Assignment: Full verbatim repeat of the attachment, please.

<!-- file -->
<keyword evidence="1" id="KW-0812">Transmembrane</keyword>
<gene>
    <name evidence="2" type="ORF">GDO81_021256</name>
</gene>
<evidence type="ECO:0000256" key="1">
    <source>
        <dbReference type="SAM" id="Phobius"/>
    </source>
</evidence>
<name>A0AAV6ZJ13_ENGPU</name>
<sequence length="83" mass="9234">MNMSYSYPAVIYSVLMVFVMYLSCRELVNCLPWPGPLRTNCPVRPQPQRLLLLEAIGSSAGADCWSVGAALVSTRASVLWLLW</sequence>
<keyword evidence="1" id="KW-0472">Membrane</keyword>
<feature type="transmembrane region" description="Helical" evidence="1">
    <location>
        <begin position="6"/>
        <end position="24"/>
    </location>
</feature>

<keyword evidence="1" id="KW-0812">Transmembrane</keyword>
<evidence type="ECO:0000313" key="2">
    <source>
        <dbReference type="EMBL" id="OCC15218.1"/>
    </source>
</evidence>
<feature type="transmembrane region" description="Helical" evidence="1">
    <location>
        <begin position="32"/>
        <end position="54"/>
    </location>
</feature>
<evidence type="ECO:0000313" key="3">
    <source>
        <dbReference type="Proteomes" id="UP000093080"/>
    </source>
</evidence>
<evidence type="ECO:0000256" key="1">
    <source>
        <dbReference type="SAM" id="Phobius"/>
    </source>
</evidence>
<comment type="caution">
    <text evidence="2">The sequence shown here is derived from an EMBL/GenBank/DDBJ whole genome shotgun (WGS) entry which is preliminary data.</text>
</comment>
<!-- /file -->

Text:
<keyword evidence="1" id="KW-0812">Transmembrane</keyword>
<gene>
    <name evidence="2" type="ORF">GDO81_021256</name>
</gene>
<evidence type="ECO:0000256" key="1">
    <source>
        <dbReference type="SAM" id="Phobius"/>
    </source>
</evidence>
<name>A0AAV6ZJ13_ENGPU</name>
<sequence length="83" mass="9234">MNMSYSYPAVIYSVLMVFVMYLSCRELVNCLPWPGPLRTNCPVRPQPQRLLLLEAIGSSAGADCWSVGAALVSTRASVLWLLW</sequence>
<keyword evidence="1" id="KW-0472">Membrane</keyword>
<feature type="transmembrane region" description="Helical" evidence="1">
    <location>
        <begin position="6"/>
        <end position="24"/>
    </location>
</feature>

<keyword evidence="1" id="KW-0812">Transmembrane</keyword>
<evidence type="ECO:0000313" key="2">
    <source>
        <dbReference type="EMBL" id="OCC15218.1"/>
    </source>
</evidence>
<feature type="transmembrane region" description="Helical" evidence="1">
    <location>
        <begin position="32"/>
        <end position="54"/>
    </location>
</feature>
<evidence type="ECO:0000313" key="3">
    <source>
        <dbReference type="Proteomes" id="UP000093080"/>
    </source>
</evidence>
<evidence type="ECO:0000256" key="1">
    <source>
        <dbReference type="SAM" id="Phobius"/>
    </source>
</evidence>
<comment type="caution">
    <text evidence="2">The sequence shown here is derived from an EMBL/GenBank/DDBJ whole genome shotgun (WGS) entry which is preliminary data.</text>
</comment>